Gray Wolves in the Northern Rocky Mountains

From: Gray Wolf Recovery Coordinator, Helena, Mt 2/20/98

Subject: Status of Gray Wolf Recovery, Weeks of 2/2-2/20/98


NOTICE: Attached is the registration form for the 9th Annual Rocky Mountain Interagency Wolf Recovery meeting being held at Chico Hot Springs in Pray, Montana on April 28-30. Make sure you register as soon as possible and also reserve a room, they're going fast.


On February 7 a North Camas pup was located with it's radio collar on mortality mode in Glacier National Park. When biologists went in on the ground to investigate the discovered that the pup had been killed and consumed by other wolves, probably the South Camas pack.. The Spruce Creek pack which is normally north of the border in the Flathead River drainage could not be located. The radio collars in the pack are old and may have quit. Only 2 wolves were observed in the Wigwam pack which is located north of the Whitefish pack territory in Canada. A radio collared female wolf that dispersed from the Whitefish pack has consistently been located north of Murphy Lake. On a previous flight she was observed with a black wolf. Recently a person driving down the road saw 4 wolves in the same area grab a coyote and drag it into the woods after it stopped because of a car on the road. We will continue to monitor this female to determine if this is a newly establishing pack. Last year a possible den was discovered that may have been used in 1997. Locals reported that there were wolves in the area but we were unable to locate them last summer. Prior to hunting season 5 wolves were seen in the Pleasant Valley pack and now there appears to be only 3. On February 19 the Boulder pack alpha female was seen with 3 other wolves. Prior to this flight she was observed with only one other wolf which was probably her offspring.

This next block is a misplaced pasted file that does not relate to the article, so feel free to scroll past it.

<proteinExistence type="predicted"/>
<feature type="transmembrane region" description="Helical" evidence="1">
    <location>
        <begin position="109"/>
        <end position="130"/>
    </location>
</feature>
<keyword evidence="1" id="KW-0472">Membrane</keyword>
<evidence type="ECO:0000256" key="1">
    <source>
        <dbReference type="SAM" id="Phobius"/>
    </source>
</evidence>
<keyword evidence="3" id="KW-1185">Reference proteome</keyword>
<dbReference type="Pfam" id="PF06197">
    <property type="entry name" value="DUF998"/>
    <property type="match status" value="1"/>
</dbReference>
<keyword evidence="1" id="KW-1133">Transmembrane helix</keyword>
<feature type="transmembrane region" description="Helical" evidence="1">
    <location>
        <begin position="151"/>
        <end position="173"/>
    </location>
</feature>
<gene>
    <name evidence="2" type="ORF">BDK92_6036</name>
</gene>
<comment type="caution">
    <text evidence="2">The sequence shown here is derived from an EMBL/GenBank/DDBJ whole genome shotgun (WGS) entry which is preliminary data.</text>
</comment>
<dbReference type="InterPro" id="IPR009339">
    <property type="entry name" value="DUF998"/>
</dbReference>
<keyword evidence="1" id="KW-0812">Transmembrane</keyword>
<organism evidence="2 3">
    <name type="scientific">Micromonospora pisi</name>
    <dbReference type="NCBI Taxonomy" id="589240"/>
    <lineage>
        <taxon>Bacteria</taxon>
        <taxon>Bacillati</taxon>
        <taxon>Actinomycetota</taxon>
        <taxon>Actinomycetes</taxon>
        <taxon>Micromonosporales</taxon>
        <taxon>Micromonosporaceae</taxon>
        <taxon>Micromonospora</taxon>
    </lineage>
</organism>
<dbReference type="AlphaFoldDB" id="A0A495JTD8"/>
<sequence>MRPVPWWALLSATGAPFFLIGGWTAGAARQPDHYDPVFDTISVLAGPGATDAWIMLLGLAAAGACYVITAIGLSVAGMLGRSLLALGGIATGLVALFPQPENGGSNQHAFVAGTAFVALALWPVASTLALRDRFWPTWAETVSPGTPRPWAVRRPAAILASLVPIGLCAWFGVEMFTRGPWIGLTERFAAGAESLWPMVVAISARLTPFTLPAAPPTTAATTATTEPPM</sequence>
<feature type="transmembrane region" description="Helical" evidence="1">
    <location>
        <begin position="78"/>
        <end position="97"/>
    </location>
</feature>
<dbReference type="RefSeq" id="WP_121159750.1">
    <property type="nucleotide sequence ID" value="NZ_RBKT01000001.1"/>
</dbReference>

All Yellowstone wolf packs remain localized within their normal home ranges except for the Crystal pack. They returned to the Pelican Valley. During the last monitoring flight biologist located a Leopold pack pup on mortality mode as well as 3 members of the Thorofare pack. Biologists investigated the Leopold pack mortality only to find a chewed up radio collar. It appears that the radio collar was chewed off by other wolves. Biologists then investigated the Thorofare pack only to discover that the alpha male had been killed by the Soda Butte pack which ventured into the area earlier this month. The alpha female was located under an avalanche. She could not be retrieved but could have been killed by the avalanche or the Soda Butte pack and then buried by the slide. The third mortality signal was from a pup but they only found a chewed up radio collar. It is possible that the pup's collar was chewed off by other wolves. Five Thorofare pups were observed from the air which is the count prior to the encounter with the Soda Butte pack.

It appears that there are 8 packs and possibly 5 pairs in the central Idaho experimental area. Wolf B 2 which has not been located for some time was found approximately 300 miles south of his last location in the White Cloud Mountains. Wolves B 7 and 11 were located just outside of Victor, Montana not to far from a cow/calf livestock operation. This is the same pair that were removed from the Big Hole Montana area due to livestock depredations. They are being closely monitored.


Nothing new to report.


Nothing new to report


Bangs did an interview for a Canadian TV station (a Dateline type of program) in Bozeman on the 7th and another with National CBC in Helena on the 10th.

Bangs gave a presentation for the Blackfoot Challenge meeting at the Lubrecht Experimental Forest Station on the evening of the 11th. About 45 people attended.

CNN is in YNP filming for a 1 hour wolf special this week.

Contact: Ed Bangs (406) 449-5225 ext. 206 or Internet-ED_BANGS@FWS.GOV